Whilst Mulaka has a familiar feel to its gameplay elements, it does feel like an immersive and cultural experience. However, there are some deep flaws within the games combat system which should have really been retconned by now with it coming up to its first anniversary in the hands of gamers.
Let’s first look into the overall structure of Mulaka. Rather than providing players with one expansive open world, Lienzo opted for large areas which serve as a giant level with task laid out to players to find and overcome. This Tarahumaran adventure is more akin to ‘Skyward Sword’ in this respect, guiding players to various keystones or new items which help access new areas to then push ahead.
No Killer, All Filler?
Whilst it’s a good format and a sound structure, it doesn’t really present a challenge of sorts and can become a little stale going over the exact same pattern time and time again. Rather than enriching the experience with intertwined narrative elements to the various areas and tasks involved with navigating it, Mulaka literally gives players a native style shopping list before getting to the real core of the gameplay experience.
An annoying feature which was overlooked is the players’ protagonist not clinging to ledges when walking past its edge. We understand as players this isn’t a platforming title, thus we don’t need such harsh condition in open-planned levels/areas.
Boss battles, on the other hand, are well designed and thought-provoking, leaving this reviewer scratching his head trying to work out the beasts weaknesses. Luckily, there is a guide in-game which prompts players with a pop-up, which leads to a short paragraph on the beasts background and its weakness.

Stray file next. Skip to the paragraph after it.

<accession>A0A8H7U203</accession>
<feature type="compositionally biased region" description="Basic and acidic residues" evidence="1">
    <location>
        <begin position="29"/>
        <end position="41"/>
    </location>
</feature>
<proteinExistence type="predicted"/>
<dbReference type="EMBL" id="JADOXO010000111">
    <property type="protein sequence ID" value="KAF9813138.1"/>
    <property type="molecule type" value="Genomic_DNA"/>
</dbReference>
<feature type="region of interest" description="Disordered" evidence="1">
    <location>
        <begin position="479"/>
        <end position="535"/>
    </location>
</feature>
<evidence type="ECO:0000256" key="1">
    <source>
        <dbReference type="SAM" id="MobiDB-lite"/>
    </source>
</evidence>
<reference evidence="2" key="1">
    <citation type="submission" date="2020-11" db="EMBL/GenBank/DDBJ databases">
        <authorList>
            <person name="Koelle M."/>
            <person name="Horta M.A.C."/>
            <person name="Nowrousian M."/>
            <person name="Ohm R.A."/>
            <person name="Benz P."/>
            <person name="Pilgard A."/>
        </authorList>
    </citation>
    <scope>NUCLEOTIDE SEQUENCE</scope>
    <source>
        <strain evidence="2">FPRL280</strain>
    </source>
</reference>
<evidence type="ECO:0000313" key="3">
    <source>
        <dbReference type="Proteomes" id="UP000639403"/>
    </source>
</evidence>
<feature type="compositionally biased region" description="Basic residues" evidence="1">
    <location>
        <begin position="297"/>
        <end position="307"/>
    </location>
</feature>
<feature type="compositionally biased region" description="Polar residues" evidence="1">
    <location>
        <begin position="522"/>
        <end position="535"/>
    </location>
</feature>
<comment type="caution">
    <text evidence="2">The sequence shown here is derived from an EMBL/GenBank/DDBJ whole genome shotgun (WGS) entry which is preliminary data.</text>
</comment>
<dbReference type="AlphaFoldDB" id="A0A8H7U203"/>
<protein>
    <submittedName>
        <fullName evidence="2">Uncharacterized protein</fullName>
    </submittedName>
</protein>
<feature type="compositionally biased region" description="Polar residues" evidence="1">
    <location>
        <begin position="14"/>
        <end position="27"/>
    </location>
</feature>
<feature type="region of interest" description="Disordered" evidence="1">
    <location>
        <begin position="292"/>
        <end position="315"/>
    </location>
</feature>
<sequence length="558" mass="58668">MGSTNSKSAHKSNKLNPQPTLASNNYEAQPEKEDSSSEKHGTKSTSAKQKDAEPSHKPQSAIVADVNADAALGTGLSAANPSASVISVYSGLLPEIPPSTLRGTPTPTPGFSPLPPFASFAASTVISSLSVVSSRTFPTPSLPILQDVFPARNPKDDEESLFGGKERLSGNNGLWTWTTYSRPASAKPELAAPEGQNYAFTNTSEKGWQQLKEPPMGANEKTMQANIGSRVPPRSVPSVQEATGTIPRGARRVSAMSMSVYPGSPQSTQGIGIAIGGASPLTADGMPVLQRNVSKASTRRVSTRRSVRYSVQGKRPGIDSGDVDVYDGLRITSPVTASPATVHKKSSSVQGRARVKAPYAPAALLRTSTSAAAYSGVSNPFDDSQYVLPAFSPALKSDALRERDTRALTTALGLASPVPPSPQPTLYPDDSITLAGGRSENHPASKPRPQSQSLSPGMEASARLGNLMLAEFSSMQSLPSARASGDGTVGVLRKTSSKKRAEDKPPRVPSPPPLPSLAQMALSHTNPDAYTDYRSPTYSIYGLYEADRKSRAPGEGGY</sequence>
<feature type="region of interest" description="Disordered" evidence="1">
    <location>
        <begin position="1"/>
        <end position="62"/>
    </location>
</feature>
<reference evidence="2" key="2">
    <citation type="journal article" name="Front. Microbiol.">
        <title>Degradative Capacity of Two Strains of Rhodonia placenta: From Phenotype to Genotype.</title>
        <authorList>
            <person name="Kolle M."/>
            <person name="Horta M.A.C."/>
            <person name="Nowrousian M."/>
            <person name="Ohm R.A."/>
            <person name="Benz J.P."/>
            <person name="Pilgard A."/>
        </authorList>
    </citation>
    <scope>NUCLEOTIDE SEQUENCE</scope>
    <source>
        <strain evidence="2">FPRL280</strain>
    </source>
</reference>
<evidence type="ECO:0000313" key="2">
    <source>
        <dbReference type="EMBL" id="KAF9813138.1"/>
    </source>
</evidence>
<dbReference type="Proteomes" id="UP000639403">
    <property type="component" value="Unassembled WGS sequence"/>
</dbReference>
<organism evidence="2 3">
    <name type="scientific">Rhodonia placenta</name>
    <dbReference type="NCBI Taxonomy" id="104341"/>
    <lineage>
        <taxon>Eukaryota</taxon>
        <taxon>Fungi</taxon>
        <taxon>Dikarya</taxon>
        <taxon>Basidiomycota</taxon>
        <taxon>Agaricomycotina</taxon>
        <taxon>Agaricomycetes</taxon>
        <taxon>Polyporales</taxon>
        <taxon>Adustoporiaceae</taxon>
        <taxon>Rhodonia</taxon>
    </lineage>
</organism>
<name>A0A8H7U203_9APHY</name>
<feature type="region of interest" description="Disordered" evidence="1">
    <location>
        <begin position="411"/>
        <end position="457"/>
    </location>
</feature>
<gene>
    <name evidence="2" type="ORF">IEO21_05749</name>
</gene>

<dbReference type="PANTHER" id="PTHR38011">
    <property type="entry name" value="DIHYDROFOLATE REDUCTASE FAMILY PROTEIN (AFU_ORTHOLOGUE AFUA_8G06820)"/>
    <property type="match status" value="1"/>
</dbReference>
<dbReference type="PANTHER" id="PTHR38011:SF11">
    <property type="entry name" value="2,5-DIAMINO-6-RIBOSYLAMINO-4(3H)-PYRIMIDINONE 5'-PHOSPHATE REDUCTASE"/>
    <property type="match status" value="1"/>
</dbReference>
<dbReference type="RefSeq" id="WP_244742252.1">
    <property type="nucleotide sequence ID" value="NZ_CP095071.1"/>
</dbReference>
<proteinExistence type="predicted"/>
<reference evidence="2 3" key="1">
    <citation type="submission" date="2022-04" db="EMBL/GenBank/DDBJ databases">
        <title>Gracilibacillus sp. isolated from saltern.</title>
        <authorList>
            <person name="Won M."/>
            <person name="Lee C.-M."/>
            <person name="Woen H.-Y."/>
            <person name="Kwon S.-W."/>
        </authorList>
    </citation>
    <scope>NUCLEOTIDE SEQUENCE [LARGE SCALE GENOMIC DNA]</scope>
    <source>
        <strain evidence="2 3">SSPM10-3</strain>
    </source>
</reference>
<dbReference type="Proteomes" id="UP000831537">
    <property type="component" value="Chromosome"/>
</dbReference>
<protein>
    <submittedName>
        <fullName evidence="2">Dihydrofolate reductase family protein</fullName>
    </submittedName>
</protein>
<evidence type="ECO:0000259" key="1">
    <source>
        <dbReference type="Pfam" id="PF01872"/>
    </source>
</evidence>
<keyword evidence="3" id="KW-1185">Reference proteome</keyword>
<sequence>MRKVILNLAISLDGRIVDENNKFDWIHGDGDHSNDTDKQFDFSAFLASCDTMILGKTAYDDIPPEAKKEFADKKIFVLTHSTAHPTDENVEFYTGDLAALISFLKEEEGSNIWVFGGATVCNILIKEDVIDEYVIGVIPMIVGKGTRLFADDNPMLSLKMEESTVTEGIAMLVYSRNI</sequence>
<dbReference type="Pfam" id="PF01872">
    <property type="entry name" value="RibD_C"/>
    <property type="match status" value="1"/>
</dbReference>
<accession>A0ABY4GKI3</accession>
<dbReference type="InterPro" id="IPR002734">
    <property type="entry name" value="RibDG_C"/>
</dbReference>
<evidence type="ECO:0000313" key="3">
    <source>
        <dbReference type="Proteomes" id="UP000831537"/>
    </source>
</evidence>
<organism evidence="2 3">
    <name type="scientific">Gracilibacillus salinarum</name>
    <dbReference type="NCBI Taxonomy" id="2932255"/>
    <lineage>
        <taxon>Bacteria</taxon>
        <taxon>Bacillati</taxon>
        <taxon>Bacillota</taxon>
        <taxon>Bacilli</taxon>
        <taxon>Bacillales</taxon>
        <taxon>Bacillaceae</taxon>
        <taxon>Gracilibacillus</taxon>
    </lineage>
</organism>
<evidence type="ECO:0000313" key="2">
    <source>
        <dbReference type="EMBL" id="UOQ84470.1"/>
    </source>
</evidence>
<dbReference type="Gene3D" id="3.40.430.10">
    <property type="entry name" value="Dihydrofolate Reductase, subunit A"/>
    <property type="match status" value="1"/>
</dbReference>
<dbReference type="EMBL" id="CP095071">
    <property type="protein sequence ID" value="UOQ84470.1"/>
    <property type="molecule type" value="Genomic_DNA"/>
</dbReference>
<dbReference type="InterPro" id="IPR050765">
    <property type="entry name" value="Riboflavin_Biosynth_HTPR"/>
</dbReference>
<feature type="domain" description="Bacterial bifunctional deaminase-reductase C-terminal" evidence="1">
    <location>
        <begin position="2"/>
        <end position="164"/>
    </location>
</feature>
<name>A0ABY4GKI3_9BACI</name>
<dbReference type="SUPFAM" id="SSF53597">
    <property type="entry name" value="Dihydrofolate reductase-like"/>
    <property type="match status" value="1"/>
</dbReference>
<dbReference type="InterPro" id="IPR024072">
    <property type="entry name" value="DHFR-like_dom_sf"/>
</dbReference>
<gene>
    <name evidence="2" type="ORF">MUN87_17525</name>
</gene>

Which leads me back to the games fighting system which I touched on earlier (Takes a deep breath). The actual design is great, light attack, heavy attack, dodging, finishing moves, D-Pad used for bombs/healing and shoulder buttons used for sprinting and aiming a spear. This is all that players would expect from an Action Role Playing Game, but there’s no lock on or auto camera option.
How in ‘Onorúames’ name (Tarahumara God/Christ) are players supposed to fend off literally 20/30 enemies at once by manually rotating the game’s camera? It’s a major flaw that truly let’s immersion and thought-provoking gameplay down. But, due to the charm of Mulaka, I stuck with it and got used to it. For readers who decide to pick this title up, make good use of dodge and sprint to give yourself time to adjust the camera angle.
In fact, the hit and run tactic during battle serves players rather well, due to the protagonist having to perform a tribal dance whenever he uses a potion for example. I really enjoyed the crafting system in Malaka, because there basically isn’t one.
Collecting Aloe for potions, other plants for bomb-making and more is great, it’s the reason why I love ‘Horizon: Zero Dawn’ so much. Crafting is kept as a low priority in gameplay which allows players to freely enjoy what the game has to offer.
The soundtrack is a native tribute to the Tarahumaran people, as is the dialogue/narrative which only adds to the immersion. Pan flutes, bongo-type drums, native chants and more are all supported by an elemental backdrop of sound which compliments to overall composition well.
Overall Score: 7.3 / 10
Mulaka is such a beautiful concept which delivers in more areas than it fails to. But, the areas it doesn’t perform in makes the biggest difference to gameplay. The charm Mulaka possesses is something beautiful, something that this reviewer thinks Developer Lienzo has neglected by not attending to the fixes needed for this cultural tribute post-launch. It’s a great pickup on the Microsoft store, providing players know what to expect.
Format: Xbox One X (reviewed), PlayStation 4, Nintendo Switch and PC
Price: £15.99 (Microsoft Store)
Age Rating: PEGI 12
Release Date: 02/03/2018 (Microsoft Store)
Review copy provided by publisher